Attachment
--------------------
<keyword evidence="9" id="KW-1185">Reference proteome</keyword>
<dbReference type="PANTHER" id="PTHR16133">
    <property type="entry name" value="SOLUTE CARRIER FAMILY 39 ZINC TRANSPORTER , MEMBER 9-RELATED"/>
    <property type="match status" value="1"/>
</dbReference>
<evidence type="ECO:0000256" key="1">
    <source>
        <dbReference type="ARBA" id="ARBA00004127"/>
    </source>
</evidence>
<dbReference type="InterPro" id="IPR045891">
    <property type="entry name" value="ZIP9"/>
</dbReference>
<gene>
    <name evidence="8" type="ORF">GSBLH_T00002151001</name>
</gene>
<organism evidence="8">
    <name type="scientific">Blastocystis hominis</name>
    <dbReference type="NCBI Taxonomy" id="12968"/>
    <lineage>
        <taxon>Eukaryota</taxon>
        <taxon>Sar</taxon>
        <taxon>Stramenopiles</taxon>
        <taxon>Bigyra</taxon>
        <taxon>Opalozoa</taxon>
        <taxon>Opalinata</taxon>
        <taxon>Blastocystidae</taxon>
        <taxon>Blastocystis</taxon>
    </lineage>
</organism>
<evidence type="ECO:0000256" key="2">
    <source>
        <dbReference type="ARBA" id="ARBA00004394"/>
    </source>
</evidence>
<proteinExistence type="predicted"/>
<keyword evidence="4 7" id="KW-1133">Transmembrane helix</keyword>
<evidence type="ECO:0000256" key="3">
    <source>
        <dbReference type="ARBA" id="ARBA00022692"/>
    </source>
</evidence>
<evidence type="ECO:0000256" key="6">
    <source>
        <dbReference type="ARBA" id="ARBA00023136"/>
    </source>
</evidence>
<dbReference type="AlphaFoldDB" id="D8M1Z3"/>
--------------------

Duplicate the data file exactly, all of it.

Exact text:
<keyword evidence="9" id="KW-1185">Reference proteome</keyword>
<dbReference type="PANTHER" id="PTHR16133">
    <property type="entry name" value="SOLUTE CARRIER FAMILY 39 ZINC TRANSPORTER , MEMBER 9-RELATED"/>
    <property type="match status" value="1"/>
</dbReference>
<evidence type="ECO:0000256" key="1">
    <source>
        <dbReference type="ARBA" id="ARBA00004127"/>
    </source>
</evidence>
<dbReference type="InterPro" id="IPR045891">
    <property type="entry name" value="ZIP9"/>
</dbReference>
<gene>
    <name evidence="8" type="ORF">GSBLH_T00002151001</name>
</gene>
<organism evidence="8">
    <name type="scientific">Blastocystis hominis</name>
    <dbReference type="NCBI Taxonomy" id="12968"/>
    <lineage>
        <taxon>Eukaryota</taxon>
        <taxon>Sar</taxon>
        <taxon>Stramenopiles</taxon>
        <taxon>Bigyra</taxon>
        <taxon>Opalozoa</taxon>
        <taxon>Opalinata</taxon>
        <taxon>Blastocystidae</taxon>
        <taxon>Blastocystis</taxon>
    </lineage>
</organism>
<evidence type="ECO:0000256" key="2">
    <source>
        <dbReference type="ARBA" id="ARBA00004394"/>
    </source>
</evidence>
<proteinExistence type="predicted"/>
<keyword evidence="4 7" id="KW-1133">Transmembrane helix</keyword>
<evidence type="ECO:0000256" key="3">
    <source>
        <dbReference type="ARBA" id="ARBA00022692"/>
    </source>
</evidence>
<evidence type="ECO:0000256" key="6">
    <source>
        <dbReference type="ARBA" id="ARBA00023136"/>
    </source>
</evidence>
<dbReference type="AlphaFoldDB" id="D8M1Z3"/>